Re: Desperately Want to Breastfeed
Welcome! When I was pregnant with my first, I felt the same way about breastfeeding. That it was going to be magic. So you know just how surprised and let down I was when it turned into a nightmare of cracked nipples and low supply and pain. Ultimately, I discarded the romantic idea that breastfeeding is magic. It's more like running a marathon. It can be really physically and emotionally hard, especially the first time. It's natural- that is, it's something your body is probably capable of- but that doesn't mean it's easy. And just when you think you have everything figured out, the course changes and you're facing another challenge. And no matter how determined you were at the starting line, you might not make it to the finish line.
I wish I could say "Wow, your experience is really unique, I've never heard of that constellation of problems before," because then it would mean that fewer mamas were sharing your pain. But I can't. Everything you've mentioned is scarily common- c-section causing issues with breastfeeding, early supplementation leading to difficulties with latching, pumping being unable to maintain a good supply. And then to top it all off, a whopping helping of PPD and guilt leading to mom giving up completely. It's textbook.
So, can you breastfeed your next baby? YOU BET YOU CAN! Every baby is different and every nursing experience is different. In addition, many mamas notice that they have more milk the second time around (perhaps because the second pregnancy causes additional growth of milk-producing tissue). There are still no guarantees that you'll get your dream breastfeeding experience, but there are some pitfalls that can probably be avoided. Here are some things you can do:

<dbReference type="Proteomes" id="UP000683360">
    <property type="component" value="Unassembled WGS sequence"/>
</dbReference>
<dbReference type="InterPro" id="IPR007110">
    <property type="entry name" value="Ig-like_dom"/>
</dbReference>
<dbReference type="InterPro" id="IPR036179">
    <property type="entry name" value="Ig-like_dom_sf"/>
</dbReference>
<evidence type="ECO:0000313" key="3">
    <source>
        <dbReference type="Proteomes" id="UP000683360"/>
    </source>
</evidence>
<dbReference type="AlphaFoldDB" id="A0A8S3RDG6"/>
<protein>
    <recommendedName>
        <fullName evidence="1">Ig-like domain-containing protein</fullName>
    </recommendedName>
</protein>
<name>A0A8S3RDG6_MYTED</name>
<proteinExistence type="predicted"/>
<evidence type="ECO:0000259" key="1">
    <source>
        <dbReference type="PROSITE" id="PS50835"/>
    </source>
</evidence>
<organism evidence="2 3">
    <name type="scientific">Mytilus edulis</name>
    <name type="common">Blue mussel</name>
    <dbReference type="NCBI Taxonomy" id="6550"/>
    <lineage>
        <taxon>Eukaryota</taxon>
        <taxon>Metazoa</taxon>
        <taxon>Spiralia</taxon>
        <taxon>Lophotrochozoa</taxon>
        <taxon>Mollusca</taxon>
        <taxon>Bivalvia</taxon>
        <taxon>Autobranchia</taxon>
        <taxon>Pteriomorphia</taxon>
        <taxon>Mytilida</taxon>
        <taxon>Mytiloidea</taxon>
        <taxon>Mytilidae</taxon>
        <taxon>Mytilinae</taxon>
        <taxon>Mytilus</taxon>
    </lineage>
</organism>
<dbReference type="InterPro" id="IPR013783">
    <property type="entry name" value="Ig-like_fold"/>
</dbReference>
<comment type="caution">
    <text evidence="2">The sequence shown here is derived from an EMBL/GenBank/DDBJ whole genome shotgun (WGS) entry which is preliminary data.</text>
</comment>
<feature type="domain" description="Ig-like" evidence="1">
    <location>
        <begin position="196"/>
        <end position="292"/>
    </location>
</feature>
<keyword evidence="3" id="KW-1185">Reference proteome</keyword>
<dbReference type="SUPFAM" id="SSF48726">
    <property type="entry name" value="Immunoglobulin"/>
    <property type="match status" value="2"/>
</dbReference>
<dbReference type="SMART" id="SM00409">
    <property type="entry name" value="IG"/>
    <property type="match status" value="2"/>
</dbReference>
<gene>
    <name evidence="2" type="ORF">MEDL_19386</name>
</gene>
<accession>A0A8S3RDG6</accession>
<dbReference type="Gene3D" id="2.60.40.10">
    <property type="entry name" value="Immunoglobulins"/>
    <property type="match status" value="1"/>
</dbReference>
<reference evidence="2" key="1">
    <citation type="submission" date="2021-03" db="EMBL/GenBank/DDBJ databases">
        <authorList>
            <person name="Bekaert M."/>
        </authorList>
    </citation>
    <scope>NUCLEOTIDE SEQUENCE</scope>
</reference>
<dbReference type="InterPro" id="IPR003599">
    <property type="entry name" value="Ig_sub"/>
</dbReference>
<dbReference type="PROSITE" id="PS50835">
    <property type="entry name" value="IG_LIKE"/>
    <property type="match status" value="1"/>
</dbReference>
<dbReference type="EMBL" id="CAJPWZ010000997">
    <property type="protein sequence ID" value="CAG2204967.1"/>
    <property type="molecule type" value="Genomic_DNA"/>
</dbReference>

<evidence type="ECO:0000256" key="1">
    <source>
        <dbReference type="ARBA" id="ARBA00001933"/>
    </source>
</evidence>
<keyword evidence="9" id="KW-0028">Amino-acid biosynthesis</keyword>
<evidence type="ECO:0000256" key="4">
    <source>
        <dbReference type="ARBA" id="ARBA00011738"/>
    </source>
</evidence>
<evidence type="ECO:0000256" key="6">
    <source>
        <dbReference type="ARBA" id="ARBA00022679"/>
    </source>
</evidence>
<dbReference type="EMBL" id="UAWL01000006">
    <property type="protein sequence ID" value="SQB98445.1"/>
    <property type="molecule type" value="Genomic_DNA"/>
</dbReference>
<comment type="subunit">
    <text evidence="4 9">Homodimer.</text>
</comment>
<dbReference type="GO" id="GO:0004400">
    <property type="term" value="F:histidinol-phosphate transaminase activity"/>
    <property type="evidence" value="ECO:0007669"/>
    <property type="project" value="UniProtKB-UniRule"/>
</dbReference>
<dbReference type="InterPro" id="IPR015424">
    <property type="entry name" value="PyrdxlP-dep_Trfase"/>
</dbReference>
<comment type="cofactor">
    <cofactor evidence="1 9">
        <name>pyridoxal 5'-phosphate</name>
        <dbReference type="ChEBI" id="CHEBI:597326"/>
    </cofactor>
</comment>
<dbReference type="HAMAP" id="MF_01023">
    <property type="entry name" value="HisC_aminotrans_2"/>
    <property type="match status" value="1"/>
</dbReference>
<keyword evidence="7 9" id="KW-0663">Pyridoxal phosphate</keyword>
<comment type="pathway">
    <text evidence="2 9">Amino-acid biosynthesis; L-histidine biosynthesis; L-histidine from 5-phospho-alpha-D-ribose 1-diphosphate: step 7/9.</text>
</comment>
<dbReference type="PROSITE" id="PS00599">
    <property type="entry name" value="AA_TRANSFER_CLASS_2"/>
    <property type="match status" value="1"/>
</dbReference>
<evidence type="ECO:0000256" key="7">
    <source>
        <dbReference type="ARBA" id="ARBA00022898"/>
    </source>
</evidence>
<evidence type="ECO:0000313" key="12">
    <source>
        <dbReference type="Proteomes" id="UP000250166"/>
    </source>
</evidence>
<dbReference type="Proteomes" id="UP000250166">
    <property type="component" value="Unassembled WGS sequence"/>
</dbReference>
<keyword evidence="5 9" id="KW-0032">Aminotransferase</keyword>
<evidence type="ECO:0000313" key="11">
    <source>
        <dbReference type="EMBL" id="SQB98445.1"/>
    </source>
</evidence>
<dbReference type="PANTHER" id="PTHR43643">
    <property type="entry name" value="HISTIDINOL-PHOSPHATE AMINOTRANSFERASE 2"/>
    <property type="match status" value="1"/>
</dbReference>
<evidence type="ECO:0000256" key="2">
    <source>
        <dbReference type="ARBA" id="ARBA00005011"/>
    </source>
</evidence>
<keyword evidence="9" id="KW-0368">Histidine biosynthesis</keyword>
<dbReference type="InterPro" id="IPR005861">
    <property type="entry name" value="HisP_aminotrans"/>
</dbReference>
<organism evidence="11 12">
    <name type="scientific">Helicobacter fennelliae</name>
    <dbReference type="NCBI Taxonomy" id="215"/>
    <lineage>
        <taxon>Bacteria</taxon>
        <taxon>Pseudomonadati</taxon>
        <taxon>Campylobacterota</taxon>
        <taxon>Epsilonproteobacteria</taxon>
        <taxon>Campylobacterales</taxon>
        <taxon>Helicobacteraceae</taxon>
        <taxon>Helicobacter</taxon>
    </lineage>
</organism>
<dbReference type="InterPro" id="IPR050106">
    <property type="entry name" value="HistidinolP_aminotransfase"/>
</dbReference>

1. Consider your birth options. Nursing after a vaginal birth is generally less challenging than nursing after a c-section. VBAC (vaginal birth after cesarean) is a good, safe option for many women.
2. If a repeat c-section is in the cards, make it a good one! If it's elective, make sure it doesn't happen before 39 weeks. Ask to hold your baby ASAP. Make sure your baby isn't subjected to unnecessary but routine interventions like being separated from you, or given formula or sugar water before you have a chance to nurse.
3. If you have a hospital birth, room in with your baby. You'll learn your baby's cues faster. You won't run the risk of someone shoving a bottle of formula in your baby's mouth "to let you get some rest." When your baby is hungry, you'll be able to nurse ASAP instead of waiting for someone to wheel him/her down the hall as he/she becomes frantic.
4. If you run into trouble, seek help from an IBCLC immediately, and keep going back until things are going right. I don't need to tell you how much a year's supply of formula costs- so whatever a few repeat visits with a LC cost, it's going to be the lesser of 2 financial burdens.
5. Choose a pediatrician who is supportive of and knowledgeable about breastfeeding. A lot of BFing relationships are derailed when a pediatrician tells mom "Your baby has lost too much weight/not gained enough weight" and suggests formula supplementation. (Sometimes there's a real need for formula, but often there isn't!)
Coolest thing my big girl said recently: "How can you tell the world is moving when you are standing on it?"
Coolest thing my little girl sang recently: "I love dat one-two pupples!"